Currently, the all-new Everest is imported from Thailand, using the locally produced 3.2-litre five-cylinder Duratorq TDCi engine. It is only available in South Africa in 3.2 Automatic guise in two specification levels – XLT and the range-topping Limited. With the commencement of local production, a 2.2-litre Duratorq TDCi four-cylinder diesel engine will be added to the range, along with a wider spread of specification levels.
Built at Ford’s Struandale Engine Plant in Port Elizabeth, the latest-generation Duratorq TDCi diesel engines – which are also used in the new Ranger – offer maximum fuel economy along with exceptional performance.
The all-new Ford Everest is a rugged seven-seat SUV featuring body-on-frame construction, intelligent four-wheel drive and an Advanced Terrain Management System to help navigate challenging terrain with ease.
In recent years, Africa has emerged as an increasingly important region for Ford, with continued investment and growth.
In 2008, Ford announced plans to build the Ford Ranger at its Silverton Assembly Plant with an investment of R3.4 billion. The investment allowed Ford to transform both of its South African plants into world class facilities to produce the Ford Ranger and Duratorq TDCi engines for local consumption and export.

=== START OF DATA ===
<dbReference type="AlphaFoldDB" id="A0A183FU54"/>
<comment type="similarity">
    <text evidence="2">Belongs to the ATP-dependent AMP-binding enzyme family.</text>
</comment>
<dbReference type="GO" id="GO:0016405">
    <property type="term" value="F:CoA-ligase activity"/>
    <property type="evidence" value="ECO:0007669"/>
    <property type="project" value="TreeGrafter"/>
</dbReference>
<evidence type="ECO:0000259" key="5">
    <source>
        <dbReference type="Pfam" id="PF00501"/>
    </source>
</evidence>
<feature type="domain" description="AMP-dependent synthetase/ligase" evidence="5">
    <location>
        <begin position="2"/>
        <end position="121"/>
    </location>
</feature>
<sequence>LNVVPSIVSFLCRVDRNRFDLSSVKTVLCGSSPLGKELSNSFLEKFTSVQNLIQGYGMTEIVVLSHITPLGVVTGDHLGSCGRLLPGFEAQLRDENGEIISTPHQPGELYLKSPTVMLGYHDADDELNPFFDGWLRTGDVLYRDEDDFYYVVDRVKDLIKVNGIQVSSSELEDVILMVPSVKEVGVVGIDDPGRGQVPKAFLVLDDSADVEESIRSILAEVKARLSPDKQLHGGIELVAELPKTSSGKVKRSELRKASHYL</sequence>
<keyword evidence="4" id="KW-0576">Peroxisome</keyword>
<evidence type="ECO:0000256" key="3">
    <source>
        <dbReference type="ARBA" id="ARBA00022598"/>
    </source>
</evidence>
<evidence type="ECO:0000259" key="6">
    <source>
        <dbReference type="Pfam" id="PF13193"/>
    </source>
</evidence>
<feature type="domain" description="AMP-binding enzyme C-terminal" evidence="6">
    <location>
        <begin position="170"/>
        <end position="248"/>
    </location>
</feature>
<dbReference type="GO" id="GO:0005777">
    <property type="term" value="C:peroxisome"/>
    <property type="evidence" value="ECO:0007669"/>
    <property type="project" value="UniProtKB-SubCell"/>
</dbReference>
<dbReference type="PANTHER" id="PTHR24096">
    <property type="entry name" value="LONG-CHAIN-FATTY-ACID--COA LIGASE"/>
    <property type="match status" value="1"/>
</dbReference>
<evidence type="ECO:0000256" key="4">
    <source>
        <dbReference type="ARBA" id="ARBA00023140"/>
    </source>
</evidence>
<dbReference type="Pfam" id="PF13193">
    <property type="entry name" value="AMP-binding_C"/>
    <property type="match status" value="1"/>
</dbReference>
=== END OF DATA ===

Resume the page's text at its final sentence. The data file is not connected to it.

The Ford Ranger is exported to 148 countries in Africa, Middle East and Europe, while engines and machined components are supplied to Argentina, Thailand, North America, India and China.
In 2014, Ford formed its newest business unit, Middle East and Africa comprising 67 markets to support the region with a dedicated focus and clear understanding of the unique conditions and customer needs.
The African growth story continued in 2015, when Ford confirmed that it would assemble the Ford Ranger in Nigeria, using semi knock-down (SKD) kits and components imported from South Africa.
Ford Motor Company’s growth story goes beyond its manufacturing expansion in South Africa. In 2015, Ford sold 78 471 passenger cars and light commercial vehicles in South Africa, the highest number on record. The South African-built Ranger pickup performed particularly well, with an 18.1% year-on-year increase in sales and a total of 33 920 Rangers sold in 2015.
“As we continue to grow our business here in South Africa we are committed to improving the skills of our employees and creating new opportunities within the company and the broader supply chain. It is only through the dedication and commitment of our work force, suppliers, dealers, union and government partners that we have been able to secure this investment and expand our operations, broadening our footprint in Africa even further,” Nemeth concluded.